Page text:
CSME — Offense or Defense?

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In a recent conference on the impact of the CARICOM Single Market and Economy (CSME) there was a presentation by a representative of CSME. During her presentation it struck me that the reasons being given for the implementation of CSME were defensive rather than offensive.

In other words, the CSME was being formed to protect the region from the adverse effects of being very small countries. It seems that in key negotiations, our territories have suffered from not having sufficient clout in important international negotiations.

In short, CSME will enable us build a trading bloc that will enable our governments to accomplish more.

There is nothing wrong with this rationale, except that it’s all about reacting to circumstances, and attempting to right a weakness.

As a business-person, however, I think that while that objective is a worthwhile one, it doesn’t do a whole lot in the short term for my business.

And this is the challenge — CSME is not being sold with enough of a vision to attract the average man.

I am sure there are people who are creating such a vision, but they are yet to be heard from.

I wonder if this has something to with Federation, and whether it was not fulfilled due to Jamaica’s 1962 withdrawal? Are people feeling that if they create too big a vision for the region, then the old suspicions will be rekindled, and a collapse would ensue?

Or is it that there is a subtle fear that if CSME is too successful, then our countries will be overrun by foreigners from the countries that we are not so fond of?

There needs to be a much more clear vision for the new world that CSME is creating, and I’m going to get the ball rolling by painting the picture for myself.

Caribbean Time and Jamaica Time

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“Jamaica Time” isn’t all that bad, actually.

Once upon a time there was a tourist on a fishing visit to Mexico, who heard about a lake that was well-stocked with edible fish. In a few days, the tourist found himself sitting on the side of the lake, beside a Mexican who was also fishing. He recognized the man from the night before, when he had seen him chatting with his friends over drinks, having a good time relaxing and enjoying their company.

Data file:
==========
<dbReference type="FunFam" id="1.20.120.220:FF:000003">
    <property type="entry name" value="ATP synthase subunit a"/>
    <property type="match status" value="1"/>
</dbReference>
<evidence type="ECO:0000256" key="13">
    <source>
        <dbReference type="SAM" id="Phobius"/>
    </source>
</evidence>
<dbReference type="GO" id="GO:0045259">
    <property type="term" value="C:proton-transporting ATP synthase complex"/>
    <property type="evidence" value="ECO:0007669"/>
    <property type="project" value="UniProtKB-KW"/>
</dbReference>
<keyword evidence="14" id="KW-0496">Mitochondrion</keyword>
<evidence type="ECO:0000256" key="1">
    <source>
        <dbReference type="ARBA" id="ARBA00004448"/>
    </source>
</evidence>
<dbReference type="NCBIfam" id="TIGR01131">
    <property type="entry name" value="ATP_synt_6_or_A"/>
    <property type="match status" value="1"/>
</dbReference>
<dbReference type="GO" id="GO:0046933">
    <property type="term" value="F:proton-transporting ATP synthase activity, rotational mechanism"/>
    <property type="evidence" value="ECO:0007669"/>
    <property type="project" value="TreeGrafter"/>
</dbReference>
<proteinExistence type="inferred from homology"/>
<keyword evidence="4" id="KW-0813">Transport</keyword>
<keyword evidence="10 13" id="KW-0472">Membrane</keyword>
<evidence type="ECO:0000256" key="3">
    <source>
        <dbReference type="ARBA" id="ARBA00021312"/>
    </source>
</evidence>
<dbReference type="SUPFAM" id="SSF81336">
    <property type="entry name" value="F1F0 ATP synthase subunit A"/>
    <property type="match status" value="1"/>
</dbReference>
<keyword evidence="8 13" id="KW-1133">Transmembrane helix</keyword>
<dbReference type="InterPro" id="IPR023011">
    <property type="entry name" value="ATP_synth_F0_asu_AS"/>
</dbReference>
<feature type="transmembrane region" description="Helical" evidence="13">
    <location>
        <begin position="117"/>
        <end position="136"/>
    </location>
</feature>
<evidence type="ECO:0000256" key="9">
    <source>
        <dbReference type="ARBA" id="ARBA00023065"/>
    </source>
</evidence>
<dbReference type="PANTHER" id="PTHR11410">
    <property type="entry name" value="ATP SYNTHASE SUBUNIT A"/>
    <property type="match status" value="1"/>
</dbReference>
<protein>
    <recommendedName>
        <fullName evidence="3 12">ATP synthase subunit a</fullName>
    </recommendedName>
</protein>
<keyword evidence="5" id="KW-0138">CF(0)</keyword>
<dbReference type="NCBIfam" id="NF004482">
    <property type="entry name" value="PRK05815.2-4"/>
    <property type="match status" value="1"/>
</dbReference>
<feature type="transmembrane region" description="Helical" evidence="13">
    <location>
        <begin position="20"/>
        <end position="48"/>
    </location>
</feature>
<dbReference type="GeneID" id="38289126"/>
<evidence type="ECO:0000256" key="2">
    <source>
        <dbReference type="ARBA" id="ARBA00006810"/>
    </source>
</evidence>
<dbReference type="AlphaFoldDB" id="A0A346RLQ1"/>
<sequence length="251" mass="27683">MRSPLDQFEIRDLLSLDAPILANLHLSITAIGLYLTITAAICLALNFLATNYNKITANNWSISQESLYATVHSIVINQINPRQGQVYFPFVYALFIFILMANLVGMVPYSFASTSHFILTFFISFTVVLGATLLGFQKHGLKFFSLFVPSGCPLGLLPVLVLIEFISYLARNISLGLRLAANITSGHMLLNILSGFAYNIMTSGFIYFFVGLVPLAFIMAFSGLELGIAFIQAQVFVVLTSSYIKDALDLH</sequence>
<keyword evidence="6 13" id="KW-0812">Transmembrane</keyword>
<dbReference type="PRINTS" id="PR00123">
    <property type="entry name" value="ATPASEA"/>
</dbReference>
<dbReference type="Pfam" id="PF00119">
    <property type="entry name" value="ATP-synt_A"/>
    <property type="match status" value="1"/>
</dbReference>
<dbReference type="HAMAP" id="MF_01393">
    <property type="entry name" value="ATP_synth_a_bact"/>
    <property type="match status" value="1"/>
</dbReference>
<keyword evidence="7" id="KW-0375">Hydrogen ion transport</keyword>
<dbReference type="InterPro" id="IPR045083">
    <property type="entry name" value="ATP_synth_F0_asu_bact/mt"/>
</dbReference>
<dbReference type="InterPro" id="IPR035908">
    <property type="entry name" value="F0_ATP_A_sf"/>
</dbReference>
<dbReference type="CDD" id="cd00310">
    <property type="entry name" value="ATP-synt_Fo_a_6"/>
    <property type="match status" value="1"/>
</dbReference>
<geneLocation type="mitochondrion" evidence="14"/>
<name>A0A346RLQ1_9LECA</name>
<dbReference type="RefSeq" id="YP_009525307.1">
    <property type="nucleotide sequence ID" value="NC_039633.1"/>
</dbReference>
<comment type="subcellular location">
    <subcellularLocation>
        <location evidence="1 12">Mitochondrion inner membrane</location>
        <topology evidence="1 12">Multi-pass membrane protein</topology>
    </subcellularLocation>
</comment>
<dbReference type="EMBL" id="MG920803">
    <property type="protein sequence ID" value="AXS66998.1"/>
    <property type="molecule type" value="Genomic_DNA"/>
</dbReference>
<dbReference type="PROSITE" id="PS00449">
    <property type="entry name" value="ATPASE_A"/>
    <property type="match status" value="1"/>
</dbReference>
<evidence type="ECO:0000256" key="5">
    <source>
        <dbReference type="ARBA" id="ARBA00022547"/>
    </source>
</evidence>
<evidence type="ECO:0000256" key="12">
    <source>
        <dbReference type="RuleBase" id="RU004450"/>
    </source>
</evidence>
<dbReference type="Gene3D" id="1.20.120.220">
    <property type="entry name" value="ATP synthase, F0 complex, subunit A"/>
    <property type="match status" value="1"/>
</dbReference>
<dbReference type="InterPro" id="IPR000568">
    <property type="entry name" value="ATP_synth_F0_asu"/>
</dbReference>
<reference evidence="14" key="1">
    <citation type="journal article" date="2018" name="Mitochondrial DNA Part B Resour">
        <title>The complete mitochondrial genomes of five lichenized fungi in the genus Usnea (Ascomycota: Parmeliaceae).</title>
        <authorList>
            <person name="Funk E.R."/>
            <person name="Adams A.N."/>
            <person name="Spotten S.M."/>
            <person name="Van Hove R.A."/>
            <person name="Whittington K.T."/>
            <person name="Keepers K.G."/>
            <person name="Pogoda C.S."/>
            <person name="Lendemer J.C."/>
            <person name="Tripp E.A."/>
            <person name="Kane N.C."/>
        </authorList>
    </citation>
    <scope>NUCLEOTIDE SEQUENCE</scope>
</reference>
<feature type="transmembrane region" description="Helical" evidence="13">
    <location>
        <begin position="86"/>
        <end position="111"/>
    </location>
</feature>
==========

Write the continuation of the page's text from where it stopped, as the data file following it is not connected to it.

He started chatting with the fellow, in between catches, and as the time passed he realized that he had caught much more fish than he had expected. He was excited, because in all the fishing he had done in his home country, he had never caught this many fish in such a short time.

He asked his new Mexican friend whether this was normal, and he confirmed that, yes, this was always an excellent lake to fish in. He could count on being able to catch enough fish to take to the market to sell each week to meet his expenses, which were not much as he pointed out his modest home on the edge of the lake. He was able to do all this even though he could only afford a single rod and line.

The tourist, who happened to be a successful millionaire and entrepreneur, got even more excited. He said, “Why don’t I help you? I could help you invest in a boat and some equipment, and if we hire the right people, then you could catch enough fish to make some real money!”

The Mexican seemed interested, but a bit confused. “What would I do with all that money?” he asked.

“Oh, then you could really live! You could retire to a nice place in the tropics, and spend time with your friends eating, drinking and fishing each day to your heart’s content. You’d be successful!”

The fisherman sat silently for a while and stared into the sun as it set into the waters of the lake. He replied quietly,

”Why bother? That’s the life I’m living now.”

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This story made me wonder about coming back to live in Jamaica and work in the Caribbean.